Starting on 1 July 2016, a new container weight verification regulation comes into force for sea freight shipments around the world. This new International Maritime Organization (IMO) regulation will impact all parties involved in moving freight. The objective of the new sea freight regulation is to improve safety at sea for those working on ships by verifying the actual weight of containers before they are loaded as opposed to relying on documentation provided for each container. In reality, many times the documented weight varies from the actual weight which means containers may be loaded on ships in an unbalanced fashion.
Read on to learn more and view a handy infographic that explains the new regulation.
What does SOLAS mean?
SOLAS, which is the acronym for the International Convention for the Safety of Life at Sea, is seen as one of the most important treaties that concern the safety of crew working on merchant ships. The very first version of SOLAS was adopted in response to the sinking of the Titanic in 1912. According to the IMO website, the most recent amendments to SOLAS chapter VI “require mandatory verification of the gross mass of containers, either by weighing the packed container; or weighing all packages and cargo items, using a certified method approved by the competent authority of the State in which packing of the container was completed.”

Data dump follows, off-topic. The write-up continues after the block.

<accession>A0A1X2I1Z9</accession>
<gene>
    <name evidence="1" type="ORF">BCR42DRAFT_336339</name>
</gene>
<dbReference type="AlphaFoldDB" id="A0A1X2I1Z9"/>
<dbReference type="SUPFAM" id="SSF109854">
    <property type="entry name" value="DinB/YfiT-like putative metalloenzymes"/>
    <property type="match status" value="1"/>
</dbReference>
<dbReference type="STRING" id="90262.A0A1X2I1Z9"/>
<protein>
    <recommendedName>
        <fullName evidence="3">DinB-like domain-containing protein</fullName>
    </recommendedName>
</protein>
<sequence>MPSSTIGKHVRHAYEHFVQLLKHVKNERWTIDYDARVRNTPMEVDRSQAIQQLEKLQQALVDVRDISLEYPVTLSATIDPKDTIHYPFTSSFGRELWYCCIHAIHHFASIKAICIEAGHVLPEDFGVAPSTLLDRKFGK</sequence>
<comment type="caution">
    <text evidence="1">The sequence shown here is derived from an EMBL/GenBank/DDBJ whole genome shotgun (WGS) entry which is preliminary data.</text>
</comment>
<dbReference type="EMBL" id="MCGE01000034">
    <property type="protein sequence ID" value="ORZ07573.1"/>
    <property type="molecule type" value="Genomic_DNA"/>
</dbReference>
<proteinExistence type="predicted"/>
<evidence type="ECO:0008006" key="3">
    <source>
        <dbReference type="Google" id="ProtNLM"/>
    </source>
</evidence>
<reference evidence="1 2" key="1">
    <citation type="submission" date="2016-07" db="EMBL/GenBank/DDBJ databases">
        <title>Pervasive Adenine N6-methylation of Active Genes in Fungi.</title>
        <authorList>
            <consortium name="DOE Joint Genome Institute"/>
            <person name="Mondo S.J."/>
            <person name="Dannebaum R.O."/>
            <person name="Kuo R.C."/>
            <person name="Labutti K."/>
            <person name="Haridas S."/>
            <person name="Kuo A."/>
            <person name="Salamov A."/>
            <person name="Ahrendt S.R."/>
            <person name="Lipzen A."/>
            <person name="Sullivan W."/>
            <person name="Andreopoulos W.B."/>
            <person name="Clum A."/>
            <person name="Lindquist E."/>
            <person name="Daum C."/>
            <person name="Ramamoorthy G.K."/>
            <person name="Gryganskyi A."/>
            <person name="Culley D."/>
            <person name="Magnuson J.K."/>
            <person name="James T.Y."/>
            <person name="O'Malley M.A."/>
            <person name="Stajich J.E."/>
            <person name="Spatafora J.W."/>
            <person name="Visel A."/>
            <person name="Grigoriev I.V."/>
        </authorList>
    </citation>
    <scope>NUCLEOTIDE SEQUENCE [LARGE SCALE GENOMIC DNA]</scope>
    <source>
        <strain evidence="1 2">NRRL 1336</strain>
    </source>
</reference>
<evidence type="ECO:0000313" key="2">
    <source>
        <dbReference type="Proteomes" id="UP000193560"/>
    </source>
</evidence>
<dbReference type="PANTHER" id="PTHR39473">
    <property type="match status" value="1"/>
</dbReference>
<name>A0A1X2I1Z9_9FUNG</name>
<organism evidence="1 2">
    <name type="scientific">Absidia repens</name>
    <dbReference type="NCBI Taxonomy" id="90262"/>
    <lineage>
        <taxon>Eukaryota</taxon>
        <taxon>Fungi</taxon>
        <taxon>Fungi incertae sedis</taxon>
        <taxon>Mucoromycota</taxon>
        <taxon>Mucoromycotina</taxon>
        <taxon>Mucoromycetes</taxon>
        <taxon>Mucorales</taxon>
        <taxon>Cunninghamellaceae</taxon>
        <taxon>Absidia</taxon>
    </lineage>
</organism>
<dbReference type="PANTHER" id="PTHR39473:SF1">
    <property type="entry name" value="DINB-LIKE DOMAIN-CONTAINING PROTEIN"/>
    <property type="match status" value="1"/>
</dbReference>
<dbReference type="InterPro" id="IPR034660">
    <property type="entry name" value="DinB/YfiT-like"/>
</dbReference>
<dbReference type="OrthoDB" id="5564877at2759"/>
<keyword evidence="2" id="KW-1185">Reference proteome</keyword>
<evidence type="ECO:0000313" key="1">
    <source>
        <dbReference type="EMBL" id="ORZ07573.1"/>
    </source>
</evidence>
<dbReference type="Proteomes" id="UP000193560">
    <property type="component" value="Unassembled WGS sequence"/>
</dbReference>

For shippers, this new sea freight regulation means one more step before containers can be loaded on to a ship. In a previous blog post, we explained the two options for sea freight container weight verification. To assist further in the explanation of the new process, have a look at the below infographic.
For more than a century, BCR has continued to help small, medium and large businesses achieve an optimum logistics solution with warehousing and transportation, including air freight and sea freight services to and from the major ports including Brisbane, Sydney, Melbourne, Adelaide and Fremantle (Perth).